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 k / o
                                       politics + culture

Friday, May 18, 2007

Immigration Reform: temporary-worker and family provisions at center of debate

Jonathan Weisman at the Washington Post has a full run down of the provisional accord reached on immigration reform in the Senate including a wide-ranging survey of the impending political battle ahead in Congress. The details of the temporary-worker program and the potential weakening of family reunification policy are at the center of the debate:

The Senate deal would grant temporary legal status to virtually all illegal immigrants in the country, while allowing them to apply for residence visas and eventual citizenship. A temporary-worker program would allow as many as 400,000 migrants into the country each year, but they would have to leave after two years. And the current visa system, which stresses family ties, would be augmented by a complex point system that would favor skilled, educated workers. Most of those changes would take effect only after the implementation of tough new border controls and a crackdown on the employment of undocumented workers.[...]

Senate Majority Leader Harry M. Reid expressed serious concerns about the temporary-worker provision and the family migration structure in a tepid response to the deal. Sen. Robert Menendez, a key Democrat on the issue, refused to sign the deal he had helped negotiate for months.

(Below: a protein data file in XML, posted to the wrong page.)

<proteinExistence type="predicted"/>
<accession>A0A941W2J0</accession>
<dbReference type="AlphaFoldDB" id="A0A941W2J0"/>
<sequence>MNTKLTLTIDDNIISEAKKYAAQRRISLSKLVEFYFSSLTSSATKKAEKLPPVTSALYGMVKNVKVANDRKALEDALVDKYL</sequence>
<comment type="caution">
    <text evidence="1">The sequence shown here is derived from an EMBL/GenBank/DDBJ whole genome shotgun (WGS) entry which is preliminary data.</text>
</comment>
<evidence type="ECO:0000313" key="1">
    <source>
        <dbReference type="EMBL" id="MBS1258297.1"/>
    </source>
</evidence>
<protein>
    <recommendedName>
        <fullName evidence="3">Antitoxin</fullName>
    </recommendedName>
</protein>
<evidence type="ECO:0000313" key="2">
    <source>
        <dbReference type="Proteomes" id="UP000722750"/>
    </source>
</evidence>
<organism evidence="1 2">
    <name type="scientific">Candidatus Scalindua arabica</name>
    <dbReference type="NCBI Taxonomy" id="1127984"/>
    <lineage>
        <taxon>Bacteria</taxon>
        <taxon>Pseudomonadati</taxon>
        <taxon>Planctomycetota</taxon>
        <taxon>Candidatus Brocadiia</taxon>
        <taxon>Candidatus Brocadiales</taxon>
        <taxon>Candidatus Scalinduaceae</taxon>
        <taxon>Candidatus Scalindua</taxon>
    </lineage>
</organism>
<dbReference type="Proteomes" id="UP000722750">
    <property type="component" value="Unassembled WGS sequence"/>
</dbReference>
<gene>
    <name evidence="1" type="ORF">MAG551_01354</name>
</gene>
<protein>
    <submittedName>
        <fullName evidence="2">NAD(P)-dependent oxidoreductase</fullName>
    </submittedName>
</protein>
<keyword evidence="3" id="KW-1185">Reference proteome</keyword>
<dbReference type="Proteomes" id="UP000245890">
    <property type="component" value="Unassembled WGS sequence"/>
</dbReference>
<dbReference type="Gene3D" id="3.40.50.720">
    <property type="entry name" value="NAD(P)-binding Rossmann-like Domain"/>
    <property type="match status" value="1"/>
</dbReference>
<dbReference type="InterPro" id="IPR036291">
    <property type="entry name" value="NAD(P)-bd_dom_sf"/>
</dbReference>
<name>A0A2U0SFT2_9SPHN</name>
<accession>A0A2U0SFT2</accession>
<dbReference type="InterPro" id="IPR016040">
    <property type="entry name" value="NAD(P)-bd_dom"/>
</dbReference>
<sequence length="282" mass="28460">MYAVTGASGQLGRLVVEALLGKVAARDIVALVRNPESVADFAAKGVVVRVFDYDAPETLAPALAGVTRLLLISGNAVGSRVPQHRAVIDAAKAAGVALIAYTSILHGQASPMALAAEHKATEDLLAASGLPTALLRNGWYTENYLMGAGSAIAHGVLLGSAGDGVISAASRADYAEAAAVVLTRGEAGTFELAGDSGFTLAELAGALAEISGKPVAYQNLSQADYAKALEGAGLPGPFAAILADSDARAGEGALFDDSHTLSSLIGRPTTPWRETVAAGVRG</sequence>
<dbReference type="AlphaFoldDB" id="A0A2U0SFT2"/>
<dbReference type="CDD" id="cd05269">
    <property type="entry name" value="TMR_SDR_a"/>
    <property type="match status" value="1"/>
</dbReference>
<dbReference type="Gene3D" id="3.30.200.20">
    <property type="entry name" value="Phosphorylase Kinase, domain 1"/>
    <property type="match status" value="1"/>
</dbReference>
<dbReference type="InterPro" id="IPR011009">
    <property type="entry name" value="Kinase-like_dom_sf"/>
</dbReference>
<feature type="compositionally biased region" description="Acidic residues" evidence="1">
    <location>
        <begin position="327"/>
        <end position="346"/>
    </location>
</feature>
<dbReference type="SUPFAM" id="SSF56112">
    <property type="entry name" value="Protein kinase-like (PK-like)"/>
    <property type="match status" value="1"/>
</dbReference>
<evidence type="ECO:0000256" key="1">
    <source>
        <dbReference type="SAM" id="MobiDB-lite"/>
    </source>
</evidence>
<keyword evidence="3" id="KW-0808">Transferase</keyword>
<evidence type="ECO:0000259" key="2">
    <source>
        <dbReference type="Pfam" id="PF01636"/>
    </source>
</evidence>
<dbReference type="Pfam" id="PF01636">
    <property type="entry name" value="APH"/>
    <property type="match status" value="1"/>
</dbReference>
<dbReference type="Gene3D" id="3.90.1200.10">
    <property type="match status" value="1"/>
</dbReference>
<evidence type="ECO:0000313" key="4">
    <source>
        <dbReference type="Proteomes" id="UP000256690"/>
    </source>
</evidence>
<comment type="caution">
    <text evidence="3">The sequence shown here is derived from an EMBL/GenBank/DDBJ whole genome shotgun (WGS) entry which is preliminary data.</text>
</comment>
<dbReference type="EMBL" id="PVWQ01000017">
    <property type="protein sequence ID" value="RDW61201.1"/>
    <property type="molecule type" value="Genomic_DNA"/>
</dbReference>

You can read more coverage from Elana Schor at the Hill and check out this update from Congressional Quartely which features this observation:
A key goal for Republicans has been ending so-called “chain migration” of family members of new arrivals by incorporating a new point system for awarding green cards that would include other factors.

A Democratic aide said that under the deal more than 50 percent of green cards still would go to spouses and non-adult children of immigrants. Only about 30 percent of the new green cards would be subject to a new merit-based system, which would award points based on job skills, education and English proficiency.

The temporary-worker provision and weakening of family rules are not the only foci of this debate. Weisman's WaPo article notes the extensive border law enforcement measures offered as a concession to Republicans that must be put in place before any of the reforms can take effect:

Before those immigrant-rights measures could go into effect, the government must deploy 18,000 new Border Patrol agents and four unmanned aerial vehicles; build 200 miles of vehicle barriers, 370 miles of fencing, and 70 ground-based radar and camera towers; provide funds for the detention of 27,500 illegal immigrants a day; and complete new identification tools to help employers screen out illegal job applicants.

Man Eegee has more.



  • If you haven't read and signed the Piolin Petition for fair and just immigration reform, take a look today.

    By Blogger kid oakland, at 7:59 AM  

  • I came across your blog through a technorati search and I was wondering if you'd be interested in a link exchange with Immigration Orange. I'm always looking for different perspectives to interact with and value all viewpoints. Email me at kyledeb at gmail dot com if you're interested.

    By Blogger kyledeb, at 11:16 AM  

  • thx for the linkage, k/o. this whole debate has been overwhelming for an activist like me because i'm seeing the fear and depression setting in on families that will be split up by this. Sometimes I really loathe politics.

    By Blogger Unknown, at 9:28 PM  

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